I went to IOM with two long-time motorcycling partners: Scary Don Siewert, and my younger brother Anton. I’ve ridden with both of these guys for decades. They’re not stodgy, but they’re not psycho. Well, Don used to be psycho, but he’s mellowed. I trust ’em. On Friday, Saturday, and Monday mornings, before breakfast, the three of us made a lap of the TT course. Each time we climbed the summit of the mountain portion, treacherous gusty winds pushed us around on the road. There were painted stripes (slippery!) and iron drain grates (disturbing!) throughout. The off-camber shaded twisties near Glen Helen always seemed moist. So many blind corners… we all knew IOM’s reputation, and these circuits did nothing but cement that reputation in our minds. We were running at, or somewhat above, the speed limit, as the roads weren’t closed, and it took us 58 minutes to make the round. The Classic TT racers were doing it in ~22 minutes.
The course was fascinating, the whole island scenic, and the practices and races entertaining; but the high points for us came from the stupefying range of motorcycles there. Some that none of us had ever seen, and some in great profusion in the amusing presence of so.many.clubs dedicated to such-and-such odd model. There were twelve riders from Sweden who’d come over on their BSA A65s (none newer than 1966). There were the similarly Scandinavian fans of Kawasaki W650s and W800s, motorcycles rare in the U.S.A. but quite a cult classic elsewhere, judging from the hordes of ’em swarming the paddock – each bike customized to suit the owner’s individual preferences. The Ducatis travelled in packs, we saw clutches of older grey-haired couples running about on tiny minibikes like cheerful Hells Angels, the Triumph Bonnevilles were strewn about four to each corner. PLUS the Benellis and Guzzis and holy shit a Harris-framed GS1000, there’s a knot of Greeves, every kind of motor wedged into Norton frames, with tank badges hinting at the type of hybrid: Harton for a sportster engine; VInton for a BlackShadow mill; a big Yamaha V-Twin with the engine case ident polished off in another.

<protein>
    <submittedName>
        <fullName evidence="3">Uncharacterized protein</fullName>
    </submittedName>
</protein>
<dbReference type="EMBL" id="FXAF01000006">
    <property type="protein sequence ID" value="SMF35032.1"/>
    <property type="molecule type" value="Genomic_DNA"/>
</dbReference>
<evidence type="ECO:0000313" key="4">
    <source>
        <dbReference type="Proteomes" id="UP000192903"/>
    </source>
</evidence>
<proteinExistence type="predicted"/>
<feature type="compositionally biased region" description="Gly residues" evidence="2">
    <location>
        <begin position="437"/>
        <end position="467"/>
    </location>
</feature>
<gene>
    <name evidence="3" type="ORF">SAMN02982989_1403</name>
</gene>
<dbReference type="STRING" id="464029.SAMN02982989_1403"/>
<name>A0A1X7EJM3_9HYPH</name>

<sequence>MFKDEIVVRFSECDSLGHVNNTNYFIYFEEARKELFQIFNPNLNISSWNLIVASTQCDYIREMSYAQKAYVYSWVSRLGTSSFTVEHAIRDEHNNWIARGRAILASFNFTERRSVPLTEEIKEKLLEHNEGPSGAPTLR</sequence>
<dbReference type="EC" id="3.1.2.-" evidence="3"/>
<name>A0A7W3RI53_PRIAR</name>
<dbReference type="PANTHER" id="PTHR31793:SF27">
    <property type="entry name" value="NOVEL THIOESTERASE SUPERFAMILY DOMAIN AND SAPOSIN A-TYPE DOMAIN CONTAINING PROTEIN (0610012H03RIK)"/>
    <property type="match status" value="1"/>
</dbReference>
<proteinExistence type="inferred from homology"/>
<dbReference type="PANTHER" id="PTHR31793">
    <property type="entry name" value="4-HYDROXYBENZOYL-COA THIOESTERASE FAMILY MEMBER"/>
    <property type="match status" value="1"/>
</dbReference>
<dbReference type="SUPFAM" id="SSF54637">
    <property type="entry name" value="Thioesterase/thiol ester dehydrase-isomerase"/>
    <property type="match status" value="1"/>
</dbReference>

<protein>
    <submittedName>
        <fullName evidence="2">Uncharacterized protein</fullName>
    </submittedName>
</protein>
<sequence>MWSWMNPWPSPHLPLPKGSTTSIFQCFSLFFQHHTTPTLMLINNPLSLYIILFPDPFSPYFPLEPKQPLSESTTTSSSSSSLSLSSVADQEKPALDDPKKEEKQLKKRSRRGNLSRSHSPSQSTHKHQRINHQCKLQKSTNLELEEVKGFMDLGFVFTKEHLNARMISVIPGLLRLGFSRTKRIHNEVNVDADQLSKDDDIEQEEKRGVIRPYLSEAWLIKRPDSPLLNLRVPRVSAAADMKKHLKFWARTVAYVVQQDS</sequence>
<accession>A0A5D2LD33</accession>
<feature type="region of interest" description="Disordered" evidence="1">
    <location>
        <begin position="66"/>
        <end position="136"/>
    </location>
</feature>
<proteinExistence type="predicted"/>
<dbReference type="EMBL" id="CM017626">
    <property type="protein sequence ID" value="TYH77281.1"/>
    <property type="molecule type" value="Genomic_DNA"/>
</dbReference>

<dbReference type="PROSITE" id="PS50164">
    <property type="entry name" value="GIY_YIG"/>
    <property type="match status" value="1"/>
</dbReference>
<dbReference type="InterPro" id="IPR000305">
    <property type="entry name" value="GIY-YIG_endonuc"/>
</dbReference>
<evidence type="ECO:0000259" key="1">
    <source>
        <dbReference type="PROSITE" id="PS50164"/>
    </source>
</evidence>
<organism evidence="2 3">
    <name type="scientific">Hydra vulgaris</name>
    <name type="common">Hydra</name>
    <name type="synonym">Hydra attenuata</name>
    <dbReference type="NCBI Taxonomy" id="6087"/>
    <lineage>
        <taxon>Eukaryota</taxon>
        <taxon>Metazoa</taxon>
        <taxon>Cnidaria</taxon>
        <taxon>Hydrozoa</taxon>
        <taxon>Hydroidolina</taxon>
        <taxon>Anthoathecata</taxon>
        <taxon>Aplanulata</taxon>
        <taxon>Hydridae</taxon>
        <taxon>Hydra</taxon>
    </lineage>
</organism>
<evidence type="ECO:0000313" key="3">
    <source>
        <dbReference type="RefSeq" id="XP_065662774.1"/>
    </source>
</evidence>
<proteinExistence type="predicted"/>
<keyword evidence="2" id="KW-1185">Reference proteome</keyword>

There were sidecars and race bikes and a chopper, I think. There were roving bands of dual-sport riders ‘scrambling’; there were all the latest fastest hyperbikes with their intense owners. There were older two-strokes so heavily customized and updated that only the core of the original remained. And this whole soup of two-wheelers was in constant motion about the island, heading to the museums, working up the back roads to reach a viewing spot on the course, filling the restaurants and inns, every parking lot an impromptu motorcycle show, most every conversation one about the elegant mode of motion which depends on balance and grace, and the crafted mechanisms that enable it.
There are precious few ‘appliance’ motorcycles. The notion of vehicles-of-anonymous-utility does not mesh well with the gentle art of cycling; what would be the point? Motorcycles move you in both the physical world and in the inner sanctum. We were moved. And then we came home.
I must say that, sadly, not all of the racers did come home. Even at the Manx GP and Classic TT, the stakes are high, and the penalty for failure is severe.